How can one cope with ambient stress?

Strengthen your relationships.

It is important for you to create and nurture healthy relationships in all spheres of your life. This includes your relationship with your significant other, with your kids, your pets, nature, workmates, friends, social groups like religious groups and leisure activity groups, and so on. We are social beings and have an innate need to relate with others. These relationships therefore provide a support group that will enable you to buttress yourself against the effects of ambient stress.

Have sustainable coping mechanisms.

These can include mindfulness meditation, exercising, joining a music class, and so on. The ways to cope with stress are so many and different people will respond differently to each approach. Find what works for you and make those techniques part of your routine.

Limit your exposure to negativity.

Remember what we said about ambient stress magnifying all other stressors that you may get exposed to? One key way to manage ambient stress is to consciously limit how much negativity you are exposed to. This includes avoiding negative news, staying away from people who are negative and are energy drainers, and also avoiding negative events as much as possible. For instance, if there has been a motor accident on your street, do you really need to stand by the entire time while the emergency services are evacuating the victims and the police starts doing its investigations?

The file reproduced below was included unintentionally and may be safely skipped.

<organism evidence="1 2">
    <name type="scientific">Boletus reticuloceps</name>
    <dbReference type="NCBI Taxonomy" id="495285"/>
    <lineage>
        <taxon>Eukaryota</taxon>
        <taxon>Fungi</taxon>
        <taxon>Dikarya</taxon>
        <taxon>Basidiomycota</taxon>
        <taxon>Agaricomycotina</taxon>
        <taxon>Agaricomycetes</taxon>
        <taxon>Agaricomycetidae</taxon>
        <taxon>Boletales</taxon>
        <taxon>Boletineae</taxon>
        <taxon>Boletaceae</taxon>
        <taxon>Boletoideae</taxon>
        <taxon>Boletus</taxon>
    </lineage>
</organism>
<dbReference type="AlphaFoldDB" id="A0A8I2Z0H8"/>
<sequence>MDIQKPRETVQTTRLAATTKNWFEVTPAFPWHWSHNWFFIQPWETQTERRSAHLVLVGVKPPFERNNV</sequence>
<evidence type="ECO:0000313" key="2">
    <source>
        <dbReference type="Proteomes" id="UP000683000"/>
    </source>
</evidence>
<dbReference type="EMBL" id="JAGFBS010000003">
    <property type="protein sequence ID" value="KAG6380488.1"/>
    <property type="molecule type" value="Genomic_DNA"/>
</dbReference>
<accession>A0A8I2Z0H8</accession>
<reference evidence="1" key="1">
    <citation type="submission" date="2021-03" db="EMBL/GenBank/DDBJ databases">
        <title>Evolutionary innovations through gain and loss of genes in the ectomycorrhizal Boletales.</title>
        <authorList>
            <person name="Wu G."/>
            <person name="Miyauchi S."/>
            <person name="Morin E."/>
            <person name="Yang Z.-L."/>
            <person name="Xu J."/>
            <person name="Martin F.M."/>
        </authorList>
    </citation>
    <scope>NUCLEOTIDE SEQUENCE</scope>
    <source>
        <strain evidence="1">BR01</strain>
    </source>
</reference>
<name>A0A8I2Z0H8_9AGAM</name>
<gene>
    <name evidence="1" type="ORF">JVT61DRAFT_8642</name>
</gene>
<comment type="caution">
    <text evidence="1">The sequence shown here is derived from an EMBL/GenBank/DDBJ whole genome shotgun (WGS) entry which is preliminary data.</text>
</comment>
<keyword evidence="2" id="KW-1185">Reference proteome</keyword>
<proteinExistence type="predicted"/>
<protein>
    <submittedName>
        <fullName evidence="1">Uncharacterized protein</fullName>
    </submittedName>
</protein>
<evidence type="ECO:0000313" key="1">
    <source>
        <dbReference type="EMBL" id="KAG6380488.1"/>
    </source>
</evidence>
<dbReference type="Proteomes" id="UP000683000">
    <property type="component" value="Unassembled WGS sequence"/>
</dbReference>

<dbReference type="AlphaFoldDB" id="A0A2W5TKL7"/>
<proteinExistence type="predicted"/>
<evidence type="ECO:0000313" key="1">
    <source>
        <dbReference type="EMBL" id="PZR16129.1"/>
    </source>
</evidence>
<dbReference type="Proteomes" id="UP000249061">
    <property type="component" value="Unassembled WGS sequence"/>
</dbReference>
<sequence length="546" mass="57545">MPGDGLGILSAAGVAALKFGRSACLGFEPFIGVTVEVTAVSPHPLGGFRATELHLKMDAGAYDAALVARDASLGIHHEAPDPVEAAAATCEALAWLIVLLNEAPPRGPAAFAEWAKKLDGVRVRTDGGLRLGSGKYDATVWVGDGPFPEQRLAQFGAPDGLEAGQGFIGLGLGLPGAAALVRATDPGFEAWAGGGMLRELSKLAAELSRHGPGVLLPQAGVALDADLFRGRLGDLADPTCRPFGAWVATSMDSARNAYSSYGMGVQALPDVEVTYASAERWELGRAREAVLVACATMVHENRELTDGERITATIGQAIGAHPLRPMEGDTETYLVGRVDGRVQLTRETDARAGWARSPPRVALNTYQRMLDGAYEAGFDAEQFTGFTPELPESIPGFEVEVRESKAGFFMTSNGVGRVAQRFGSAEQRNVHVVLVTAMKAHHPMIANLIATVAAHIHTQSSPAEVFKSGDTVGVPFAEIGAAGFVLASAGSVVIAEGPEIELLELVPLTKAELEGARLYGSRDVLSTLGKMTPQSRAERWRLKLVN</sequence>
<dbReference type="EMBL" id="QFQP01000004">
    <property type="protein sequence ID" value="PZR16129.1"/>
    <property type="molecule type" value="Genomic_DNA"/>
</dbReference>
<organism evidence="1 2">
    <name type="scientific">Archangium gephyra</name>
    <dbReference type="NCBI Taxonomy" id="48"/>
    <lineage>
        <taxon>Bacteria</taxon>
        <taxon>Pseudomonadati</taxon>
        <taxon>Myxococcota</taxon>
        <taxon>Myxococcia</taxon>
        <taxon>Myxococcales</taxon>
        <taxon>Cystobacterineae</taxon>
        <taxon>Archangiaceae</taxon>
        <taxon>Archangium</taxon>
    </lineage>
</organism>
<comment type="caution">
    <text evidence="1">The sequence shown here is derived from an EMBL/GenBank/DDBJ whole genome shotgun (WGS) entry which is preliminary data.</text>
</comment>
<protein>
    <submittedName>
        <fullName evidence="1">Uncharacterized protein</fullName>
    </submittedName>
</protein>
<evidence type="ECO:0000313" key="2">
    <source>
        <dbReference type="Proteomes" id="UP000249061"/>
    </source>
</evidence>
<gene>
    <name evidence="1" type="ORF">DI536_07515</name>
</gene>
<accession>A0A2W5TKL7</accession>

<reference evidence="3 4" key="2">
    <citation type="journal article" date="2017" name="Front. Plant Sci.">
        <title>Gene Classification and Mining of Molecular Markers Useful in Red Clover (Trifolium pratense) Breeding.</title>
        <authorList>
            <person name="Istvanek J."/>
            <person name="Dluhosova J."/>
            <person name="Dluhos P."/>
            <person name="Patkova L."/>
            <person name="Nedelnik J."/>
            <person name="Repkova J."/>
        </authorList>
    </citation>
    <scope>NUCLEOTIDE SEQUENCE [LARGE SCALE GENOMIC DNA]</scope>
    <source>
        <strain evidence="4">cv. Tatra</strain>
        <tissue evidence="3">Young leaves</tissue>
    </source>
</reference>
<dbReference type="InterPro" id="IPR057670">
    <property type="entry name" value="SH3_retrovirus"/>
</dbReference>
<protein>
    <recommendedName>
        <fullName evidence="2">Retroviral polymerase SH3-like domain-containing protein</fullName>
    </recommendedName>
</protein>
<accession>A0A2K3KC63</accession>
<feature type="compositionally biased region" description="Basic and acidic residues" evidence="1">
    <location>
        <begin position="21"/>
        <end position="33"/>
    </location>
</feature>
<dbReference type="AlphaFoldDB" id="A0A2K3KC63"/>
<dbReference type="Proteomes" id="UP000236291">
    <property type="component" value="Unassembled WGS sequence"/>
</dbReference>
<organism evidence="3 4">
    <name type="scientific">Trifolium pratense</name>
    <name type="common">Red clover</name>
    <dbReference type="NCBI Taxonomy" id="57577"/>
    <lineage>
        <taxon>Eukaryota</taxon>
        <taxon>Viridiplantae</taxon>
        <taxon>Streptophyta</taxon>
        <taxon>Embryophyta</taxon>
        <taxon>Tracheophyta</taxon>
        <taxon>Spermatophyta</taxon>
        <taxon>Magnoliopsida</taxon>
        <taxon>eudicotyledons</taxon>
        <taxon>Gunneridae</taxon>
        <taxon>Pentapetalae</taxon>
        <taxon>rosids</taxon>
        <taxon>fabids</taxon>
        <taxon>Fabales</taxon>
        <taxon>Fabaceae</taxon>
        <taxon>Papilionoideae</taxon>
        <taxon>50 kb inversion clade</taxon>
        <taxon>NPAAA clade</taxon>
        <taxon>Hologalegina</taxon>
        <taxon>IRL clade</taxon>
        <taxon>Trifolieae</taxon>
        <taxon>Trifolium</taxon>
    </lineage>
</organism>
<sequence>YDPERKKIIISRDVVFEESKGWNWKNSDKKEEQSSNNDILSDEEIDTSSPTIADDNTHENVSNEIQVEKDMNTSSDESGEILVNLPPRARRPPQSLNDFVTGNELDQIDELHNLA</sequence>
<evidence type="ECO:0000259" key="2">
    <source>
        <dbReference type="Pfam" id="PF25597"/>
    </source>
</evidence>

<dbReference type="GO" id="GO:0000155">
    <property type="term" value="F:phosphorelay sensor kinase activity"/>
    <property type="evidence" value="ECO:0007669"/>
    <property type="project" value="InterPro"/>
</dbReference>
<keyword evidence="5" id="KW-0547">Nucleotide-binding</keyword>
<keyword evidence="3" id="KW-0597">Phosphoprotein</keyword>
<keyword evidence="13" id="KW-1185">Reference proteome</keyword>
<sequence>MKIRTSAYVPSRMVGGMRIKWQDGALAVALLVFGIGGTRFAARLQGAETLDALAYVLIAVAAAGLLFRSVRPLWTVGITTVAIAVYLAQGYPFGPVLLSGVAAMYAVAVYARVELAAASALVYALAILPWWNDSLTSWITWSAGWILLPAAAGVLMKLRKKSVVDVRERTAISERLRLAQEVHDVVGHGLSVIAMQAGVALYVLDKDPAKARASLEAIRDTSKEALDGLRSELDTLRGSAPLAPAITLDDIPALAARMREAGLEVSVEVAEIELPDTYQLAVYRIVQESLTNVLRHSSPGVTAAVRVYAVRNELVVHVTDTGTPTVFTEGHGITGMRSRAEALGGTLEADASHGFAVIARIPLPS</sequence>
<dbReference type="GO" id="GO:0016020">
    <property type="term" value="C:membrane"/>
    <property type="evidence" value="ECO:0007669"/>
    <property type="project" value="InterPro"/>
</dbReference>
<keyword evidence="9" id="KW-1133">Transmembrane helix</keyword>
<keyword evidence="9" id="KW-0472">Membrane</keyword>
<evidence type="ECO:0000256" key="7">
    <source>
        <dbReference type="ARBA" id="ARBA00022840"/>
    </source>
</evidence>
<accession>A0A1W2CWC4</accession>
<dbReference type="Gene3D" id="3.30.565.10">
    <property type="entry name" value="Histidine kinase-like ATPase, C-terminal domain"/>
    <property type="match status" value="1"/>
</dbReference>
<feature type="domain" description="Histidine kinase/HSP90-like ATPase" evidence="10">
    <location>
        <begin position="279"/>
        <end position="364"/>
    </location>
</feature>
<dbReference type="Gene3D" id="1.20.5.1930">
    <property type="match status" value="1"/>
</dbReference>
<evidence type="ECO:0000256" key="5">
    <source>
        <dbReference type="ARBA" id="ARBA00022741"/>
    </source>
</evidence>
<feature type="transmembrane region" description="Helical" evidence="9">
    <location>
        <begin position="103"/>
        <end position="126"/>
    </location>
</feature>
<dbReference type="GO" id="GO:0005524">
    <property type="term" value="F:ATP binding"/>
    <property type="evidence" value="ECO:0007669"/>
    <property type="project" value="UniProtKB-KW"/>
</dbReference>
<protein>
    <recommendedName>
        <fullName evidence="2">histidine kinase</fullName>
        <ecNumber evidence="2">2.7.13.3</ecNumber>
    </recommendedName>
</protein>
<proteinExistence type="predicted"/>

Get plenty of rest.

When you rest, you give your body time to recharge and renew itself. Rest also enables the emotional control system to reset from all the stressors it has been exposed to. So, have your seven hours of sleep each night, take frequent breaks from work, take a nap whenever you can, turn off your phone and TV periodically so that your mind isn’t unceasingly bombarded with all the stimulation from the notifications on your phone or what’s on the news. Slow down!

Expose yourself to new stimuli.

Learn to expose yourself to new stimuli in order to keep ambient stress at bay. For example, while taking your daily evening walk, why not use a route you have never taken? Your senses will be stimulated by the novel things you see, smell and otherwise experience while walking through that new place. The new stimuli will excite your mind and emotions, and stress has no place in such a set up. Try eating food you have never eaten before, do things differently from the way you have always done them (walk your dog instead of waiting for the kid from next door to help out), and so on. A new stimulus excites us and keeps us interested in what’s around us, and that is one sure way to keep ambient stress at bay.

All in all, it is important that you recognize ambient stress and take appropriate steps to manage it so that it doesn’t compromise your physical and mental health. The suggestions above are a good place to start this journey. Implement them and feel how you change for the better!


To Your Success,

Jairek Robbins